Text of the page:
The best of things

Daily Reading for July 25 • St. James the Apostle

The sidelong glance of envy distorts our ability to see ourselves realistically, because there will always be people in every category who are better or worse than we are. James may not have gotten much individual attention, but he must have developed a healthy self-acceptance that enabled him to be a valuable part of the group. It seems clear that he was transformed by the power of Jesus from a “son of thunder” to a “team player,” who did not push to get attention merely for himself. That is a remarkable change for one who had boldly said to Jesus, “Teacher, we want you to do for us whatever we ask of you” and wanted to be sure he and his brother would be sitting right by Jesus when he came into his glory.

Instead of that glorious end, James became a martyr for his faith. Herod Agrippa, the nephew and successor of Herod Antipas, who put Jesus on trial, “laid violent hands upon some who belonged to the church. He had James, the brother of John, killed with the sword” (Acts 12:1-2). . . .There is an inspiring legend about the way James responded when Herod abused him as Caiaphas and the Roman authorities abused Jesus. There had been a time when James had wanted to call down fire on the Samaritans who had refused him hospitality. Now he did not call out for revenge in the face of being treated like an animal but was compassionate and dignified instead. He did not become a beast in reaction to the beast, but—as did Stephen when he was being stoned, and Jesus when he was crucified—looked up to heaven and asked God’s forgiveness for the people who were putting him to death. This was the great witness of the martyrs when, in the worst of times, they did the best of things.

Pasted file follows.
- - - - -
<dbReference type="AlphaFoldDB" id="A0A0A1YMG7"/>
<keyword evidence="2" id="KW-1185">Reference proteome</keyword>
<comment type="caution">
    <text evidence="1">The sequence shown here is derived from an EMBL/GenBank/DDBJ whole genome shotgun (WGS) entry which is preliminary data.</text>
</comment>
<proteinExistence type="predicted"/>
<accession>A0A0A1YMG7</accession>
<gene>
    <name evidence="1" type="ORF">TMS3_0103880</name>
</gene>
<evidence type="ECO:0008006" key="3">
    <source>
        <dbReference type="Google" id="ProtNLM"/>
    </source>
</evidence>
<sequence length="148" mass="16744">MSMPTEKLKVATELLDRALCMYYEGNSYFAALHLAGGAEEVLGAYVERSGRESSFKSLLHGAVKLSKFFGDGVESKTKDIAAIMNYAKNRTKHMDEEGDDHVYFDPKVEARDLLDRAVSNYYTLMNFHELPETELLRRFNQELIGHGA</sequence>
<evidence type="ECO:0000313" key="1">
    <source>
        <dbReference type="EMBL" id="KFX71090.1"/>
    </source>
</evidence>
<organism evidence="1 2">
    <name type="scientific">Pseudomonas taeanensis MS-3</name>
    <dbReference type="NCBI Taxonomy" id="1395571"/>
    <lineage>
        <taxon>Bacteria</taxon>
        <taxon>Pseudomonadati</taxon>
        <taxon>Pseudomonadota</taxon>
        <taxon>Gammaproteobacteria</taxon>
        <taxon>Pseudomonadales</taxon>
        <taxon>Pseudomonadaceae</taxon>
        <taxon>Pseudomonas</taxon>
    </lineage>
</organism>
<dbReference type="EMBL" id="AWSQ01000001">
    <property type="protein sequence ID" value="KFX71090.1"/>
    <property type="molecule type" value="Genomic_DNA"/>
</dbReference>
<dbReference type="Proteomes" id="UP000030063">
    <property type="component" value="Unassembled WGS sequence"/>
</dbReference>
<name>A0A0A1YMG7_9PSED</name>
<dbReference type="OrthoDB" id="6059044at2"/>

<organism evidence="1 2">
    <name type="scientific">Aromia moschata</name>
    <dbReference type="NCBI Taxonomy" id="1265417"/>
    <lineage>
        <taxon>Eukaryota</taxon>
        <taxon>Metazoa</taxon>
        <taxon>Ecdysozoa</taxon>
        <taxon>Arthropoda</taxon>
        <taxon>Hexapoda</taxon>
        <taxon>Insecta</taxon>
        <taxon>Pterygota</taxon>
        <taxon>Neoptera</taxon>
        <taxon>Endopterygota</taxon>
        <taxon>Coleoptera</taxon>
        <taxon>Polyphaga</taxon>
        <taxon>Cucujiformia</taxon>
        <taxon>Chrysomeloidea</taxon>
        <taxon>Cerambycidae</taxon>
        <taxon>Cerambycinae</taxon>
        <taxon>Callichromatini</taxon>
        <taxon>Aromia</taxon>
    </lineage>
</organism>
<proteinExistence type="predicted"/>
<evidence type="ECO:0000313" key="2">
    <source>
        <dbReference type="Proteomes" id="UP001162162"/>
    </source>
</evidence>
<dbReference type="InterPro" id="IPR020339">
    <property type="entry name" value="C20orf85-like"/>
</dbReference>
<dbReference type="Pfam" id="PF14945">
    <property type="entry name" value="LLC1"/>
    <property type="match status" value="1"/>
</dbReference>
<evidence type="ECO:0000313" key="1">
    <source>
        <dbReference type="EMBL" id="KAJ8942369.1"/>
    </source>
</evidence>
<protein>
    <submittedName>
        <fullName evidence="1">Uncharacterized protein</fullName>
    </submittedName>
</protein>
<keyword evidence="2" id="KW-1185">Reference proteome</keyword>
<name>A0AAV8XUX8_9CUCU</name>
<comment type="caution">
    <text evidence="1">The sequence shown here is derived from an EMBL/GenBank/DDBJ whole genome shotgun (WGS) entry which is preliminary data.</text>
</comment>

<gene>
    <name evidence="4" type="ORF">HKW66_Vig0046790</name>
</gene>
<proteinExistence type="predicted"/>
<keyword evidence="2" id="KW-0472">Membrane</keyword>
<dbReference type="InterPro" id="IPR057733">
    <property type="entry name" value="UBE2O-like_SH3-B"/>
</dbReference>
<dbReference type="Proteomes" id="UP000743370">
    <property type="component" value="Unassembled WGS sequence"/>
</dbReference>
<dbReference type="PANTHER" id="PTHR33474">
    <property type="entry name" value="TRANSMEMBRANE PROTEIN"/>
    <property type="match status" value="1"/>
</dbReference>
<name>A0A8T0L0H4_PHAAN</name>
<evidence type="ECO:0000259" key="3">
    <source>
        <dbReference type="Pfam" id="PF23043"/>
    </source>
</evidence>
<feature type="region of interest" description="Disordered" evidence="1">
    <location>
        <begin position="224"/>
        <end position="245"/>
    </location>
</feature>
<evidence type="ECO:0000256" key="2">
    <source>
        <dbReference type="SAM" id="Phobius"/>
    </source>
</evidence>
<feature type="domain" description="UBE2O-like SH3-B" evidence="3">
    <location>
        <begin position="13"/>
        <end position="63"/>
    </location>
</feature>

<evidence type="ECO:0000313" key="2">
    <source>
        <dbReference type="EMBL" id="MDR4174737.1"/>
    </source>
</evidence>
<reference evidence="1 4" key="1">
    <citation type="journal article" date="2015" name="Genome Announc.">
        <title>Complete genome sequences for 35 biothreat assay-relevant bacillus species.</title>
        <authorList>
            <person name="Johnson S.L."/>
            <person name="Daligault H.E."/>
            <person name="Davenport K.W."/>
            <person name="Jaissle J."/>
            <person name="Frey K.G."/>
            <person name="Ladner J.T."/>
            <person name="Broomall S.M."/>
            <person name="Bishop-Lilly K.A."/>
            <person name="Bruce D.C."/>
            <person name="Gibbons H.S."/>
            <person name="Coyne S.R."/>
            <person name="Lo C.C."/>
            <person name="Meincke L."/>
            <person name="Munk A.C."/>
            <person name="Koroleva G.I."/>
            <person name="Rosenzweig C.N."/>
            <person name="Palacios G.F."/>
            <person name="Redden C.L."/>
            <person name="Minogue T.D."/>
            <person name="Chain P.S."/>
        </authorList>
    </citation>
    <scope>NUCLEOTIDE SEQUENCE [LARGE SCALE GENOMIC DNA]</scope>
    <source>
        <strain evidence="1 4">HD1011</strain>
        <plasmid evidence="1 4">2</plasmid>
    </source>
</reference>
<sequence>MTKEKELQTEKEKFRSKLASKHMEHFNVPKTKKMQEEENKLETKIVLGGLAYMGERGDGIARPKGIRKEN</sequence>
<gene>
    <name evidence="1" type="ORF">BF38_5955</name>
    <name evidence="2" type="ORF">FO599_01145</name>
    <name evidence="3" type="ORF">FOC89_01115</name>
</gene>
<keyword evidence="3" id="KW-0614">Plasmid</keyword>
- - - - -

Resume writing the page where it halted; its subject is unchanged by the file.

From “James and James, the Greater and Lesser,” in The First to Follow: The Apostles of Jesus by John R. Claypool, edited by Ann Wilkinson Claypool. Copyright © 2008. Used by permission of Morehouse Publishing, Harrisburg, Pennsylvania.

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